In the administrative proceeding, the complainant must prove that each of these three elements are present.

A. Identical or Confusingly Similar

The Panel finds the domain name to be identical or confusingly similar to a trademark or service mark in which the Complainant has rights. The Complainant is the registered proprietor of MEARS TRANSPORTATION GROUP as US service mark no. 2,290,710 which mark does not differ substantially from the disputed domain name.

B. Rights or Legitimate Interests

The Panel finds that the Respondent has no rights or legitimate interests in respect of the domain name. The Complainant has never licensed or consented to the Respondent’s use of that domain name. There is no evidence of any use, or demonstrable preparations to use, the domain name or a name corresponding to the domain name in connection with a bona fide offering of goods or services. There is no evidence that the Respondent is commonly known by the domain name or that it has registered such name as a trade or service mark in any intellectual property office. The use of the domain name for the website that has been described above appears to have been intended to divert customers for commercial gain which use is neither legitimate nor fair.

C. Registered and Used in Bad Faith

Paragraph 4(b) of the Policy lists certain circumstances which, if found by the Panel to be present, shall be evidence of the registration and use of a domain name in bad faith for the purposes of Paragraph 4(a)(iii). One of those circumstances is use of the domain name so as intentionally to attempt to attract, for commercial gain, Internet users to a web site or other on-line location, by creating a likelihood of confusion with the complainant’s mark as to the source, sponsorship, affiliation, or endorsement of the web site or location or of a product or service on your web site or location (Paragraph 4(b) (iv)).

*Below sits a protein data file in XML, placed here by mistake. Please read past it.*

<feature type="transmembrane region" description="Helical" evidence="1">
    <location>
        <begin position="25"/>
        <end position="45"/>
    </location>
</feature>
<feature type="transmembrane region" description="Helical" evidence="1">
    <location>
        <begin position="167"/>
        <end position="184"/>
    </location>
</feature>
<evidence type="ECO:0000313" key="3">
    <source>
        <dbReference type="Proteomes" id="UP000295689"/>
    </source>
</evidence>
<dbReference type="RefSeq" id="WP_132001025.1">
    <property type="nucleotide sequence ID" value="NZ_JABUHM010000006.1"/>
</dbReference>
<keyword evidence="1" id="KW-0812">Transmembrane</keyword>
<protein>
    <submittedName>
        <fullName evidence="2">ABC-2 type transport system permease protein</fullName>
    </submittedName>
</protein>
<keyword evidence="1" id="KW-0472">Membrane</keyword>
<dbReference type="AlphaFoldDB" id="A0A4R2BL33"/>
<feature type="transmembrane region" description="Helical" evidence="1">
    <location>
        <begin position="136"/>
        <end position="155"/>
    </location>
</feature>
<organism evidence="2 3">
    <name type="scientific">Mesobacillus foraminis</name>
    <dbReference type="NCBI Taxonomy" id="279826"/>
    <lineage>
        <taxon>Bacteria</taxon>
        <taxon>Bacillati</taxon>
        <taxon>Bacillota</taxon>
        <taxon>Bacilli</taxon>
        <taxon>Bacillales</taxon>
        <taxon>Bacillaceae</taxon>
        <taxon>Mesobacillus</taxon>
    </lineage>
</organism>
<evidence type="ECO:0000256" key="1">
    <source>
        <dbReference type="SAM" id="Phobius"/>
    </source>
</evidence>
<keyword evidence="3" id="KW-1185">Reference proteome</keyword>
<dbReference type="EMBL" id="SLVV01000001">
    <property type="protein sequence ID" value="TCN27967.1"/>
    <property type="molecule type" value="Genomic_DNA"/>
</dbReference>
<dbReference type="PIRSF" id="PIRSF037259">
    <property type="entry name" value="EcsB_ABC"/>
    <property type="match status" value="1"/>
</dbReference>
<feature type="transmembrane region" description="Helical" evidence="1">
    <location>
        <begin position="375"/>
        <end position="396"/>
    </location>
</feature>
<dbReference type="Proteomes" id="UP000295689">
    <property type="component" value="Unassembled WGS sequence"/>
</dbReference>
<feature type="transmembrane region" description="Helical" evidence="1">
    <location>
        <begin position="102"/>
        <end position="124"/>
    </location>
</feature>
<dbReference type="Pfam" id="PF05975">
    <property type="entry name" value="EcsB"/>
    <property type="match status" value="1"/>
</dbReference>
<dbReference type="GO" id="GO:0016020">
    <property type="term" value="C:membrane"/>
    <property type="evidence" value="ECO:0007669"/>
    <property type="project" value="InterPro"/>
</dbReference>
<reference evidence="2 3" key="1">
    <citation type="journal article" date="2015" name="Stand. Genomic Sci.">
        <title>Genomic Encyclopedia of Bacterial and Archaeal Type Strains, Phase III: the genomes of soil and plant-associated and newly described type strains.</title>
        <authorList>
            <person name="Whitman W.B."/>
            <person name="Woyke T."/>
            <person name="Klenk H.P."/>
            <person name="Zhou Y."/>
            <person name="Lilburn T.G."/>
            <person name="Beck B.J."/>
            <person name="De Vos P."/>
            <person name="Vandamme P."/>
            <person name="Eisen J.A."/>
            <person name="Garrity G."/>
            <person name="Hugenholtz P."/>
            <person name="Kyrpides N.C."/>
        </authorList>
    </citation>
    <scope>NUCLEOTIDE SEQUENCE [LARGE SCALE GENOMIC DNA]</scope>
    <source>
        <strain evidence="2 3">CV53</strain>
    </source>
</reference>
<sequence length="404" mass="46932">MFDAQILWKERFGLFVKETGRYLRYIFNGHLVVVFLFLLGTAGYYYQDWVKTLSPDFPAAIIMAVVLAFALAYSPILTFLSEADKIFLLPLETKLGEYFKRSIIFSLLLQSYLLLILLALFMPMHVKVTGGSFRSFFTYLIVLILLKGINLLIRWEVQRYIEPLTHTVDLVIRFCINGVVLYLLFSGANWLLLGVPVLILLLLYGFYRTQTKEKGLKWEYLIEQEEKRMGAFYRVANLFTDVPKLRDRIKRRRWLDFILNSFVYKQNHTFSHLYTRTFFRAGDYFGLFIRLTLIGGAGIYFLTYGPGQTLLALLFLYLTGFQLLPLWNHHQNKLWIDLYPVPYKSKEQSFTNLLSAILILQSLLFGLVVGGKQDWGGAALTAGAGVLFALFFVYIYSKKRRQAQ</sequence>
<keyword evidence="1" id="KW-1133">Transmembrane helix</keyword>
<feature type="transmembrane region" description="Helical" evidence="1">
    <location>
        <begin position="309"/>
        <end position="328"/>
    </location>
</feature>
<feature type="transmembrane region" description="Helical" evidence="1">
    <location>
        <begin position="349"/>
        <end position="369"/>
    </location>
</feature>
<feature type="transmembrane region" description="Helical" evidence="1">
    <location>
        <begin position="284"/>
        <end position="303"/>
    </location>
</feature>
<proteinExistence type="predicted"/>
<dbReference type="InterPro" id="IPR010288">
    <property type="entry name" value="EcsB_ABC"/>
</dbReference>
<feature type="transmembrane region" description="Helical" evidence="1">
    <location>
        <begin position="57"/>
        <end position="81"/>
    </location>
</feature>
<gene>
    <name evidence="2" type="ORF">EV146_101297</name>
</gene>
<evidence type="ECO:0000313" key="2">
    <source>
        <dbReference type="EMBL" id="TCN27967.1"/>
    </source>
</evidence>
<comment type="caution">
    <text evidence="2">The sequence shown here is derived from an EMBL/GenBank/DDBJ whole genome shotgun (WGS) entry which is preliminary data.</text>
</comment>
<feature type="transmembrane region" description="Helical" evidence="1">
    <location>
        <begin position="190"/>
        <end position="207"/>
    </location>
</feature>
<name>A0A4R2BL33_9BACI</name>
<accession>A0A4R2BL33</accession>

The mere use of a domain name not substantially different from the Complainant’s registered trade mark as a URL is likely to induce belief in a connection between the Respondent’s website and the Complainant. Such belief would be reinforced by the words “Welcome to mearstransportationgroup.com” at the top of the home page and hypertext links to pages offering transport services in Florida. At the very least this page would divert internet traffic from the Complainant’s site to the Respondent’s which traffic could be used or marketed for commercial gain.

Because those circumstances constitute evidence for the purposes of Paragraph 4(a) (iii), the Panel finds that the domain name has been registered and is being used in bad faith.

Accordingly, the Panel is satisfied that all three elements of Paragraph 4(a) of the Policy are present.

 

7. Decision

For all the foregoing reasons, in accordance with paragraphs 4(i) of the Policy and 15 of the Rules, the Panel orders that the domain name, <mearstransportationgroup.com> be transferred to the Complainant.


John Lambert
Sole Panelist

Dated: March 6, 2007

 

Источник информации: https://internet-law.ru/intlaw/udrp/2006/d2006-1384.html